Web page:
Photo by Julio Albarrán
Yeah, I’m losing my edge.
I’m losing my edge.
The kids are coming up from behind.
It’s been more than a week since I came home from the Symposium on Expanded Education hosted by the ZEMOS98 collective in Seville, Spain. My failure to blog about it does not reflect anything so much as how overwhelming I found the experience. Simply put, it was one of the great weeks of my life. And nothing like any other event I’ve ever attended. Imagine a week-long festival of film, music, activism, and learning held in some of Seville’s most beautiful locations, including a home base with the Centro de Arte de Sevilla. Imagine all the activities open to the general public, most of them free of charge. And the focus of the event was as close to a pure expression of my professional passions as I could have imagined:
Even wilder, the event had a tremendous youthful vibe, largely because the average age of the ZEMOS98 collective seems to be around 25 years old. I knew this would be a different kind of event when I was picked up at the hotel my first day by a young woman on a skateboard. And though the feel of the week was very casual and informal, it was not an unconference… to the contrary it was incredibly well thought-out and meticulously planned, logistically flawless. Watching these gifted, passionate and relentlessly professional young folks do their thing, I couldn’t get that LCD Soundsystem song out of my head (which presumes I ever had edge, but let’s not think about that right now):
But I’m losing my edge
to better-looking people
with better ideas
and more talent.
And they’re actually really, really nice.
After I finished my talk, I had a couple free days in Seville, and going into the event I intended to be a tourist at that point. But as it turned out, I found there was nothing I wanted more than to spend time with these remarkable people. I can’t thank everyone who was part of that feeling enough, they created a learning environment that was inspiring, stimulating, great fun, yet also oddly relaxing. I love this video (via Pedro Carrillo), as it captures the flow of a typical day of the festival as it felt to me:
I want to blog much more, if only to hold onto this feeling a little longer. I intend to interview Juan Freire and Rubén Díaz to capture and to better understand the thinking that went into the remarkable programming. I also want to follow up on a number of the projects I saw, for instance to talk more with Olivier Schulbaum about the inspired and inspiring Bank of Common Knowledge. I wrote in an earlier post about wanting to know more about Brazil’s fascinating relationship with free culture and copyright, so it was an incredible opportunity to speak with Ronaldo Lemos at length about his home country, about music (he’s a huge music geek) and I want to share some of that as well.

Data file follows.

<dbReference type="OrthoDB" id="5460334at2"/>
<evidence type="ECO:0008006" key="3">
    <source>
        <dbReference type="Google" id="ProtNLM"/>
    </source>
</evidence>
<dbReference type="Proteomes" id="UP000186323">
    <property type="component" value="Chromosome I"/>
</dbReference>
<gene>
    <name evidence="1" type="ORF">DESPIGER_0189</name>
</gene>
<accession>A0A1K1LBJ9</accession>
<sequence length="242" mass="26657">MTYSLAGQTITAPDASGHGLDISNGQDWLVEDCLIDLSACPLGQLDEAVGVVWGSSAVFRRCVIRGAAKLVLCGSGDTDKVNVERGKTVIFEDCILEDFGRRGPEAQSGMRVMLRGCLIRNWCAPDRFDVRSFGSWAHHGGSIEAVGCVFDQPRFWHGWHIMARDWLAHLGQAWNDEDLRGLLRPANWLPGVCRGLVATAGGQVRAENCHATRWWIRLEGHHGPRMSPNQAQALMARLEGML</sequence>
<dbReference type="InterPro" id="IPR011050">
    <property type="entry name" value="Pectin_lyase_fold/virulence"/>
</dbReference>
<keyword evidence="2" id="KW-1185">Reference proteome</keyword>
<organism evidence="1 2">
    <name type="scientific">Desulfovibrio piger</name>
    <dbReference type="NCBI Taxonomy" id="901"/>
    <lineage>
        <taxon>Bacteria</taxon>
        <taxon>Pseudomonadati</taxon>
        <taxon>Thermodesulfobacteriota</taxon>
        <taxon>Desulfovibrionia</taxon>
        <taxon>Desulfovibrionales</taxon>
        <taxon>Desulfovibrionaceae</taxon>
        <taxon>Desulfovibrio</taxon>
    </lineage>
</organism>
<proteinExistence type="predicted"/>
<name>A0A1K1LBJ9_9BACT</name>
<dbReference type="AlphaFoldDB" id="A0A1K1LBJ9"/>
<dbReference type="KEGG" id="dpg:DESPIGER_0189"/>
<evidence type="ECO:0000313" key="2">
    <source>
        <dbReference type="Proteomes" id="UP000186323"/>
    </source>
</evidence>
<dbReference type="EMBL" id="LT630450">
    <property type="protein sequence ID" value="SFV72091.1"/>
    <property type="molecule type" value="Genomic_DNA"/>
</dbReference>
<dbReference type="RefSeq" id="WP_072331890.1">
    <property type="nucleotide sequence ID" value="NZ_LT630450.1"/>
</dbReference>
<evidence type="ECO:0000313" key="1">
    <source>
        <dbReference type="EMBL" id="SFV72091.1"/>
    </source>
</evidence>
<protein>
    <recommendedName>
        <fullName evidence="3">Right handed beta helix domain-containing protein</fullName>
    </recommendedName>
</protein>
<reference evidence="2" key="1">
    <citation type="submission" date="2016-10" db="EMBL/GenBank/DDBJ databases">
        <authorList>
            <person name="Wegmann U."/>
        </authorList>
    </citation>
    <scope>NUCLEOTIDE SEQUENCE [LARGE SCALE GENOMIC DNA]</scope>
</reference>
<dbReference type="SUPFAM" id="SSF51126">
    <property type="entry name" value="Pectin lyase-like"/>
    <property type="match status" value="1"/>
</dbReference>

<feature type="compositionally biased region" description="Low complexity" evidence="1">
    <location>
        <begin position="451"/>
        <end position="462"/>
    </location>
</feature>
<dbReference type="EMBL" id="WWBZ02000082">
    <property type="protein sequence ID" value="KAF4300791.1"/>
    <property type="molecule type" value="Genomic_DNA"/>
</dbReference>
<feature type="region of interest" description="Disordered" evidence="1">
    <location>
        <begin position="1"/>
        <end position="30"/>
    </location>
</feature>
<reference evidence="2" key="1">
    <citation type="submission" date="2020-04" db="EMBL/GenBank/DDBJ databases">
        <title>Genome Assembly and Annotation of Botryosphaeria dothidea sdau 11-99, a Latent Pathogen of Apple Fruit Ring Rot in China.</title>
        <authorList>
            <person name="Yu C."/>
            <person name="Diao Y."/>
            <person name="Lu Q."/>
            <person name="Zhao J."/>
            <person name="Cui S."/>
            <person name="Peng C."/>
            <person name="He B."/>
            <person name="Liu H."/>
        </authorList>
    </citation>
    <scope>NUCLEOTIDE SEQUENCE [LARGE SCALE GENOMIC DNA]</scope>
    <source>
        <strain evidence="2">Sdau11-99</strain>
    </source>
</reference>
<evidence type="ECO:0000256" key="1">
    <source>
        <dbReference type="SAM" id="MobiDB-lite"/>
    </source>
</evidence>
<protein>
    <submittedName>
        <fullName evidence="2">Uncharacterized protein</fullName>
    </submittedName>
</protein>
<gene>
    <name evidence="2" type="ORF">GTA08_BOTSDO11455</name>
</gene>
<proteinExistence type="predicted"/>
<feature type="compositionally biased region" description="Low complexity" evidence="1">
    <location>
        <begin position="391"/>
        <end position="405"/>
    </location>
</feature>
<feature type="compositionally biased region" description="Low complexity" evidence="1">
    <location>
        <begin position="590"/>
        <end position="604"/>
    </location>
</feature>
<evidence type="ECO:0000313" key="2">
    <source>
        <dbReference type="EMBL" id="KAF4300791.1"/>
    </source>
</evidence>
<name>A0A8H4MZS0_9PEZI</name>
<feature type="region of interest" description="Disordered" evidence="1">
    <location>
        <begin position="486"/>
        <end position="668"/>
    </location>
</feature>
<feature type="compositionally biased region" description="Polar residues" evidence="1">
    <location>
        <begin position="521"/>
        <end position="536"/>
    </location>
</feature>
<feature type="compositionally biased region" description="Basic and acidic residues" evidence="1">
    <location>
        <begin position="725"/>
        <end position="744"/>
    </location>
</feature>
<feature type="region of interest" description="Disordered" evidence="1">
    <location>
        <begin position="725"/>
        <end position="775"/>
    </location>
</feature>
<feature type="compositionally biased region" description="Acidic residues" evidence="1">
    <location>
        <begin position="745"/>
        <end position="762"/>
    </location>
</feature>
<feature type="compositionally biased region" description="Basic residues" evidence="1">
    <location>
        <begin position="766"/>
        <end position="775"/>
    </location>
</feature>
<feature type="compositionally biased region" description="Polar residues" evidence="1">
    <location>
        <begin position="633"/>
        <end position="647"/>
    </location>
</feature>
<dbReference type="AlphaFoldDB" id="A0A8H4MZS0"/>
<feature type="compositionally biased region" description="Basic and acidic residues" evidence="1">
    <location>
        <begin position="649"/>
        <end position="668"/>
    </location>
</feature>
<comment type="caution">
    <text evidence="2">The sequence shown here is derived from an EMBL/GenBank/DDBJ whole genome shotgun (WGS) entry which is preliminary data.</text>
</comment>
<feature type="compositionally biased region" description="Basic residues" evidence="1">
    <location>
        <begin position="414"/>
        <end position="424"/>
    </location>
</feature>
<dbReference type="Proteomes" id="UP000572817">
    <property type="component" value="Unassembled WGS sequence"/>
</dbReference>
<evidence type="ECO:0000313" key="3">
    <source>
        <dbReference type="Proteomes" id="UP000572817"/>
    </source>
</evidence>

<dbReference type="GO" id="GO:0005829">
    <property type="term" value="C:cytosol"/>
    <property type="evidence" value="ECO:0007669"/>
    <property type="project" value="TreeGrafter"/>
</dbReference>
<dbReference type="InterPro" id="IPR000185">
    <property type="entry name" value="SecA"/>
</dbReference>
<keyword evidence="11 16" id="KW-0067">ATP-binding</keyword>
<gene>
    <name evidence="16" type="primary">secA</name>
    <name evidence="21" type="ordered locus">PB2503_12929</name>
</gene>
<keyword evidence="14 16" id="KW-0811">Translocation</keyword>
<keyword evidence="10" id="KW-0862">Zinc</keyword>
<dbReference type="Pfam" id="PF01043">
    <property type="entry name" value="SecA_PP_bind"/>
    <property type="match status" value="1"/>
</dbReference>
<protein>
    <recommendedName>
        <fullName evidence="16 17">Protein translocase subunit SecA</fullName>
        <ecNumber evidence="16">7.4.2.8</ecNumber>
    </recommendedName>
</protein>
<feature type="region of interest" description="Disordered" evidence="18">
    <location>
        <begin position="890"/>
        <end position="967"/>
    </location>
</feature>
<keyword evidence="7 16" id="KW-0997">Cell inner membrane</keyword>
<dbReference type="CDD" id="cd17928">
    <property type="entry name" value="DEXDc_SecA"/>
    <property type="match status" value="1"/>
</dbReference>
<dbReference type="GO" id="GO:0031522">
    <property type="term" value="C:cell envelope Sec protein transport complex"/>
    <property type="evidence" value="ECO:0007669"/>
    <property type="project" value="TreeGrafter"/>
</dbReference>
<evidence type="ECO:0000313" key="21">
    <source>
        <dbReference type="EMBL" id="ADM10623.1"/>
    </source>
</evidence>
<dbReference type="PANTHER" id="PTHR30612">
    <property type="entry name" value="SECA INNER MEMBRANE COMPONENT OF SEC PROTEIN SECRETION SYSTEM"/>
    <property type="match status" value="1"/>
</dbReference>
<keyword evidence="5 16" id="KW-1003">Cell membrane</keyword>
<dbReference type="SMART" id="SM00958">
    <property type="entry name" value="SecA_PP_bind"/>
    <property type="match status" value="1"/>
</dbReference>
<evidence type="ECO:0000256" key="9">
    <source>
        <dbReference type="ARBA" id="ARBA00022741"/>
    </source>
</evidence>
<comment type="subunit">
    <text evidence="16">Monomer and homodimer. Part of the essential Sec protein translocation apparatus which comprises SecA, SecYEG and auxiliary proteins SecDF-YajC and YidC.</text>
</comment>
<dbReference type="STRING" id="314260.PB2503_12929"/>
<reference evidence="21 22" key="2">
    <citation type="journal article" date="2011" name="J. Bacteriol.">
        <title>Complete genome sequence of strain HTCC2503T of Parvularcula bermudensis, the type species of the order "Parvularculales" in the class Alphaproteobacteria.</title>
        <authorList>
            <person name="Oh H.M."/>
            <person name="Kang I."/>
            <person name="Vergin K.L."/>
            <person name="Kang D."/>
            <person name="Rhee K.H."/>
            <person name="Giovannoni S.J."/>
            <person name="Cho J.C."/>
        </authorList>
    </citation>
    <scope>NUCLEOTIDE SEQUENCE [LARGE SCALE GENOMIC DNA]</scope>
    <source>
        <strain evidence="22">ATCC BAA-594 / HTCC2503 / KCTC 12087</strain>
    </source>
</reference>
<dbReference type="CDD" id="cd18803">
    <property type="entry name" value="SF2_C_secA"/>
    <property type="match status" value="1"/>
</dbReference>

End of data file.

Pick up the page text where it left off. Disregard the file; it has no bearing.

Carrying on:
I also have a couple funny stories relating to my own talk, including my attempts to legally show a clip from a movie that is about the absurdity of copyright.
But this post is already too long. So in the meantime I refer you to Julio Albarrán’s wonderful photos, and Tiscar Lara’s phenomenal job of bilingual blogging. And of course the ZEMOS98 site itself is a trove of delights I have yet to fully unearth (more videos here)…
But I was there!
Fantástico el post Briam!! Mi parte favorita: “I knew this would be a different kind of event when I was picked up at the hotel my first day by a young woman on a skateboard”. Bravo por @palsanz!
Sigue practicando tu español! Un saludo y gracias por este post!
The post is not too long–it’s too short. I look forward to many more on this topic. The energy, surprise, and deep inspiration in your written voice help me tap in to this splendor I can scarcely imagine. With you in Seville and Alan in the Bahamas, this is truly a season of renewal. Bring it!
Sofia – Gracias de nuevo. Sólo quiero mi español es mejor, me tomó demasiado tiempo para descubrir algunas de las cosas maravillosas que fueron sucediendo. Voy a la práctica, y espero de regresar.
Gardner – I will blog more on ZEMOS98, and am grateful at least one of my friends will not mind. My motivation is selfish, I want to cling to this sensation, as I really do feel energized by the experience. Your phrases “real school” and “caravan” rang through my ears all week in Seville.
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